A number of articles in the Guardian these last weeks leave me pretty convinced. The Guardian has taken a dislike to consultants.
First there were a series of articles in which deep concern was expressed at the increasing role of consultants in the thinking of Number 10 and - horror of horrors - the appointment of some ex-McKinsey advisers into key government roles. The appointees are likely to drive through radical changes in the management and measurement of government departments, to push for efficiency gains and the adoption of online approaches to streamline departments.
Most organisations I know would love to hire as employees a team of ex-McKinsey consultants. Bring all that expertise in house, have the ability to push through more initiatives internally without the need for calling in consultants - and be in a position of strength when negotiating with consultancies for those engagements that are still deemed necessary. Most FTSE firms are trying to hire lots of ex-consultants, yet because this is happening in the public sector it is labelled as scandalous. Ridiculous.
This was followed up in the last days by another article in which the Observer / Guardian Unlimited tore shreds out of consultants for their unethical practices and client scams. This was all based on the rantings to be found within David Craig's recent book about how consultants rip off their clients. I've already submitted a letter of complaint to the Editor, copied below. If you'd like to do the same simply email: email@example.com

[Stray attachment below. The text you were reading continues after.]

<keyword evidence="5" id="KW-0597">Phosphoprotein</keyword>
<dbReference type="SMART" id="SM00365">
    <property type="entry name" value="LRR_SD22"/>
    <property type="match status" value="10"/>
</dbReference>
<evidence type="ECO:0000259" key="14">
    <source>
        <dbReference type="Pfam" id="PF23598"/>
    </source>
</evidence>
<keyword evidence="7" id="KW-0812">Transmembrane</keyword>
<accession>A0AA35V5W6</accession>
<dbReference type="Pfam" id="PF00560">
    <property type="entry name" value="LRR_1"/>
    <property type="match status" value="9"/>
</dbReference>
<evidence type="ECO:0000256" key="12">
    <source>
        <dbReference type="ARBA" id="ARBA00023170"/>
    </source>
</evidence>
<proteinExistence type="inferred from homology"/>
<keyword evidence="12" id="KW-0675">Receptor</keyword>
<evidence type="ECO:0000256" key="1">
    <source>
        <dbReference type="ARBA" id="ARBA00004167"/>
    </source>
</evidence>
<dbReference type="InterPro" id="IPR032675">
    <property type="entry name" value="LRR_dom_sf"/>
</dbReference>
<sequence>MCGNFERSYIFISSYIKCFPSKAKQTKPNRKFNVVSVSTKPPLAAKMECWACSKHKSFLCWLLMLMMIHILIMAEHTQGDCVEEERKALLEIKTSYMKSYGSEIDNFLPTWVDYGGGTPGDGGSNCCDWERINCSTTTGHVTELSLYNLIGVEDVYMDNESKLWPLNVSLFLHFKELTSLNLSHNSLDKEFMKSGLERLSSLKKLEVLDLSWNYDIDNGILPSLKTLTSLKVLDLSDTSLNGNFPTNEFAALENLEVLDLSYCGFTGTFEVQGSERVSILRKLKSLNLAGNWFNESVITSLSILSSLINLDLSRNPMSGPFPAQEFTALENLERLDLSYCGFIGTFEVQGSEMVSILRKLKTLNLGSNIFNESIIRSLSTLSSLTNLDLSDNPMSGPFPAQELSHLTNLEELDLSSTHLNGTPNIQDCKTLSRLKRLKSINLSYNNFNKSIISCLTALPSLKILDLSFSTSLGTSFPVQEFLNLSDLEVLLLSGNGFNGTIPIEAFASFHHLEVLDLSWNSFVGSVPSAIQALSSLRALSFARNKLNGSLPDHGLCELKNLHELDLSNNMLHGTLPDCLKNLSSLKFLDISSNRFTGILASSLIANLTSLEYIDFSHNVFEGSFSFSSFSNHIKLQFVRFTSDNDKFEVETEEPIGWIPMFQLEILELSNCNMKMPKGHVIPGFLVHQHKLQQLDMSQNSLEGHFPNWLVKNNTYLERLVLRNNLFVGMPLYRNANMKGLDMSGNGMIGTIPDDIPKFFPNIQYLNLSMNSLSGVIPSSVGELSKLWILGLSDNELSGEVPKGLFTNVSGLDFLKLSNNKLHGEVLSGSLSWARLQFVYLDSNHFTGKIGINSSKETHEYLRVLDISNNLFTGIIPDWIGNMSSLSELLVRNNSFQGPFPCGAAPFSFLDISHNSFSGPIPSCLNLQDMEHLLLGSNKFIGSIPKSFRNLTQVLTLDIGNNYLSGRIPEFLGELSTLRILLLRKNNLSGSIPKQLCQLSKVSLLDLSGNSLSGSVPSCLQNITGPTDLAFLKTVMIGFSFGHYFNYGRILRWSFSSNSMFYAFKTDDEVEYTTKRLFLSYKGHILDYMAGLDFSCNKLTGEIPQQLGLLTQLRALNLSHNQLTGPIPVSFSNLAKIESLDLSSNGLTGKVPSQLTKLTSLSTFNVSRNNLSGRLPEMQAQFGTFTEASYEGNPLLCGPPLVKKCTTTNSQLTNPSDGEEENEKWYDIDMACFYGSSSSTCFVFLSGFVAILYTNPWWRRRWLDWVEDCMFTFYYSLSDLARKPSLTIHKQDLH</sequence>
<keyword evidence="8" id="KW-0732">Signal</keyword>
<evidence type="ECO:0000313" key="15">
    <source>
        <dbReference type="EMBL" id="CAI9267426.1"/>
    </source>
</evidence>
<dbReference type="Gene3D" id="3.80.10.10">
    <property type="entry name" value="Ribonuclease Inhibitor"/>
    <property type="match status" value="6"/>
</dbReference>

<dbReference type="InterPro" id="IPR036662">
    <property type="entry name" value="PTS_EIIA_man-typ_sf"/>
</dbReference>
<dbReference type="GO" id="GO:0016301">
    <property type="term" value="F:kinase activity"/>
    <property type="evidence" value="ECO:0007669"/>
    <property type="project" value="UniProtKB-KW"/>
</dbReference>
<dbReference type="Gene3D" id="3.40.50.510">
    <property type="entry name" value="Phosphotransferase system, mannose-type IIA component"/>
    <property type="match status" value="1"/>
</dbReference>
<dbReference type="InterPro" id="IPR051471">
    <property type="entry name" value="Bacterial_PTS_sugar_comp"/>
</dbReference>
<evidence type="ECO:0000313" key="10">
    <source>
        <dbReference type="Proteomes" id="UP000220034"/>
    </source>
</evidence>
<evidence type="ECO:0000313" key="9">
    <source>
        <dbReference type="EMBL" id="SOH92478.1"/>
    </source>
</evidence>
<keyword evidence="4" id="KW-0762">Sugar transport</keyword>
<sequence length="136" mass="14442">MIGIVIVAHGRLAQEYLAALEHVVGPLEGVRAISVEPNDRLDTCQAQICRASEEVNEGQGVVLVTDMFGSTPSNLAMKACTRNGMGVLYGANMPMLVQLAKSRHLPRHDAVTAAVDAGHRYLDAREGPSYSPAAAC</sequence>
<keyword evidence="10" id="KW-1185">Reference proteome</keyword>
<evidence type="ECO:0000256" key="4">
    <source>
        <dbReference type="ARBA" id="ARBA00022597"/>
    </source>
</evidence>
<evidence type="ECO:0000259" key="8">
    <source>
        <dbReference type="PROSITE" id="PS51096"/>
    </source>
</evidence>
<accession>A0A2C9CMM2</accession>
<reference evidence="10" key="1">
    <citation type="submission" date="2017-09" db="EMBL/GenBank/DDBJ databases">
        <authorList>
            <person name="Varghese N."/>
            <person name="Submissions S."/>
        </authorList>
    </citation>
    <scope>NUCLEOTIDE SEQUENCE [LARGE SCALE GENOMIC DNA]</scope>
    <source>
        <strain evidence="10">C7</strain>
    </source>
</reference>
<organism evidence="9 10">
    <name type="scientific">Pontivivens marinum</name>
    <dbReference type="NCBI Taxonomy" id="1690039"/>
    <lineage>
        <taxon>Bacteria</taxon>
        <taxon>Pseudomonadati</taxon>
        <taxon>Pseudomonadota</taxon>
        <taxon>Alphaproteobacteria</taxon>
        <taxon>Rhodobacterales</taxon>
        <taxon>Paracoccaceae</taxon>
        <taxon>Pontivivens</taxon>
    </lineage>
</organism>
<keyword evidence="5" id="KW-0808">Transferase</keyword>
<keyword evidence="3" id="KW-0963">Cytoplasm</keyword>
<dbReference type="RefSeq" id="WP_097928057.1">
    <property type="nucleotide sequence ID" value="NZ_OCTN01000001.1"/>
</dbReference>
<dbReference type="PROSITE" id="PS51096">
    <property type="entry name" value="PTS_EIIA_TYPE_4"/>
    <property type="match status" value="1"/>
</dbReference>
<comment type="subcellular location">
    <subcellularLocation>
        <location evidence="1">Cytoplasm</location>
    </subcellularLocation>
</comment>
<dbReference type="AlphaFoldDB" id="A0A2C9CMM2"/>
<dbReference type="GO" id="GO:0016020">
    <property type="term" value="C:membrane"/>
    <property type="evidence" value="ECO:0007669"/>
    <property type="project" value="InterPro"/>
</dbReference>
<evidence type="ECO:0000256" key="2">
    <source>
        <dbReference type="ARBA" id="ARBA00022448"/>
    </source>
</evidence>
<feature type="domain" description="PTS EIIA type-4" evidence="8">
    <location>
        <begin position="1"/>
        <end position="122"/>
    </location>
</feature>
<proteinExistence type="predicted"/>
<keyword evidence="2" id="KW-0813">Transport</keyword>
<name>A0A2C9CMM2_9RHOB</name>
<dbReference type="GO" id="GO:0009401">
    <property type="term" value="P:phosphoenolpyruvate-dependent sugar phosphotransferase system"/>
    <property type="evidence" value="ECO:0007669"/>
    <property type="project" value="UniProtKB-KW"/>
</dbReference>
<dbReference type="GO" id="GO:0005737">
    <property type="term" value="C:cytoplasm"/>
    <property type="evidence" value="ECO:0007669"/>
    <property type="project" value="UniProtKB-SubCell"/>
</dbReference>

I write in response to Nick Cohen's article "Natural born billers" in which the majority of management consultants are made out to be charlatans and common thieves. I am concerned by the ease with which the author David Craig has been able to persuade mainstream media to tout his views of the consulting industry. We are, after all, talking about a chap who has a book to sell here.
I am a former management consultant myself and now work in the recruitment sector. Both sectors have a few rotten eggs - as does any sector where there's significant money to be made or lost - but the vast majority of professionals are going about their business in an honest and upright manner and delivering huge value to clients both in the public and private sectors.
If we look at the Enron scandal and how the reputations of Andersen employees were tarnished worldwide, we see how easily the media can fan the flames of isolated incidents and turn them into widely held beliefs and prejudices. In the case of Enron it was accountants worldwide that were dragged through the wringer and whose integrity was questioned; by promoting this book's premise you are taking consulting in the same direction on the basis of what can only be described as very limited testimony.
As you are undoubtedly aware, repeat business in the consulting industry is absolutely key and I would put it to you that any professional that succeeds in doing business with FTSE clients year after year is clearly doing a great many things right. Most consulting firms generate the majority of their revenues from repeat clients - which must result either from the success of the engagements or be down to gross negligence on the part of most FTSE Directors. Are you seriously suggesting the majority of FTSE Directors simply have the wool pulled over their eyes and pay up year after year? I thought not.
Finding examples of bad practice is easy in any industry, but portraying these practices as industry norms is doing both your readers and the country a gross disservice. I trust you will strike a more balanced view in your future commentaries
Switchboard: +44 (0)207 667 6880